While coral reefs around the world are suffering from the destructive effects of climate change; some corals found in the waters of Palau defy all expectations.
In November 2017, Palau International Coral Reef Center (PICRC), in collaboration with Stanford University, received a grant from the National Science Foundation (NSF) to fund a three-year project that will aid in identifying and protecting Palau’s resilient coral reefs.
PICRC researcher Victor Nestor, will work alongside Dr. Steve Palumbi, the Jane and Marshall Steele Jr. Professor of Marine Sciences at Stanford University Hopkins Marine Station on this project. In early July 2018, ten members of the Palumbi Lab, from Hopkins Marine Station of Stanford University, arrived in Palau to continue the search for resilient coral reefs.
Last year, the team visited 40 sites across the main Palau archipelago, in the Northern reef and the Rock Island Southern Lagoon. To monitor these 40 sites, 200 temperature loggers were deployed and 400 Acropora table coral colonies were tagged for future study.
The temperature loggers at these 40 sites tracked the temperature changes throughout the year, to give an idea of the temperature ranges at each site. This summer, the team revisited these 40 sites, collecting the temperature loggers, as well as coral samples from each of the tagged colonies.
By the end of August, coral samples will be collected and transported to PICRC for experiments using coral stress tanks designed and built by the Palumbi group and the PICRC staff.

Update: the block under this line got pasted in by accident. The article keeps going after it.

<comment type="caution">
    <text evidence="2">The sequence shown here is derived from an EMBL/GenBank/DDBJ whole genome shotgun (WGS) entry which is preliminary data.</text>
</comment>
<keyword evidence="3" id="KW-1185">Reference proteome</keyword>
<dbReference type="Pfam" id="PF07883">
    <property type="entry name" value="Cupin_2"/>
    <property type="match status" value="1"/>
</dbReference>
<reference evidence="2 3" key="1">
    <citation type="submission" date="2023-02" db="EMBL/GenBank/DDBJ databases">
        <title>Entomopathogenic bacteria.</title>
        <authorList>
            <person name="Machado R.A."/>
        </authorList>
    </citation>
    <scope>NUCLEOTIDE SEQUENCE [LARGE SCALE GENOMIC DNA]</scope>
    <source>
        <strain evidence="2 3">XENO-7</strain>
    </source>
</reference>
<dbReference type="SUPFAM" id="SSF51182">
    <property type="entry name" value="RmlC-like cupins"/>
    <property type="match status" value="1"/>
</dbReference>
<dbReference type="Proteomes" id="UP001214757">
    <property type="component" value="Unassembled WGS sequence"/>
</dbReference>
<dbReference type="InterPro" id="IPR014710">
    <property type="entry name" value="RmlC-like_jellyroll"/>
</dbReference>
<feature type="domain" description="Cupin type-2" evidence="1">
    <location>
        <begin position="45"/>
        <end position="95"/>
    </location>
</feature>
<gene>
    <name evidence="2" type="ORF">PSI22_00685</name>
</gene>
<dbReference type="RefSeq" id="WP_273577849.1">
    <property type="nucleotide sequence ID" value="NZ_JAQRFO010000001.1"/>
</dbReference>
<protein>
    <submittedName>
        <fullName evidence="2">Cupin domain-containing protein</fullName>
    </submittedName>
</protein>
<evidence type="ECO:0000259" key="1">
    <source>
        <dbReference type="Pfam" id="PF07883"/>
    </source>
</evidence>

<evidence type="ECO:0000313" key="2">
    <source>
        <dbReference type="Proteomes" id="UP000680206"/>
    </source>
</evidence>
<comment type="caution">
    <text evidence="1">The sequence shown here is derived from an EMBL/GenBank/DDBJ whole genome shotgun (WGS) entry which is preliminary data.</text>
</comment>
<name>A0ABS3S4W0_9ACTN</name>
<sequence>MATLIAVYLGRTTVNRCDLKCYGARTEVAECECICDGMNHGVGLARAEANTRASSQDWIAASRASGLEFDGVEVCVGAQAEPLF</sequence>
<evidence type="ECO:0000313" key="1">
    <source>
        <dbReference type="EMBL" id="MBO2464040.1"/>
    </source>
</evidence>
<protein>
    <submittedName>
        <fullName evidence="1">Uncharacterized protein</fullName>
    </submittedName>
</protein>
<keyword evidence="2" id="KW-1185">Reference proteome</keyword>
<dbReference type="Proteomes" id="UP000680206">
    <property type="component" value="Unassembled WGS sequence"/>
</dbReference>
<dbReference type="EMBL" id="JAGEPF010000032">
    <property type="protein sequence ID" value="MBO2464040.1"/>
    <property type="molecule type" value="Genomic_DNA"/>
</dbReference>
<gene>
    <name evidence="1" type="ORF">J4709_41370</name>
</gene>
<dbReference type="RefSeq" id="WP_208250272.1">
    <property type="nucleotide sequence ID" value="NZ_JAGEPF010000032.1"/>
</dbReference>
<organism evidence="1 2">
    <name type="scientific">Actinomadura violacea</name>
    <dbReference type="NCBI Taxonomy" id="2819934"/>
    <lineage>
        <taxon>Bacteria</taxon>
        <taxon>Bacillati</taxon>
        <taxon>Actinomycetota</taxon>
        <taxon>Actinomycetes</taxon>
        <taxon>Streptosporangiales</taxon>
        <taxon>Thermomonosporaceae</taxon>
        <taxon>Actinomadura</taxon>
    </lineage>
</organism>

The tanks expose live corals to a defined heat stress, and monitor their health afterward. Some corals bleach in this treatment, but others thrive and indicate the presence of high heat tolerance.
Victor Nestor, lead PICRC researcher on this project, shares, “in spite of the bad weather, we have had a productive field work in the past two weeks. We are excited about this work since the information gathered from the field work and experiments could have huge implications for the future of coral reefs.”
Palau corals may point the way for the future. This study aims to provide scientists with a more thorough understanding of heat resistance among corals, and whether or not the location of these heat resistant corals can be predicted. In the end, this study will be practical for identifying and protecting corals throughout the world. (PR)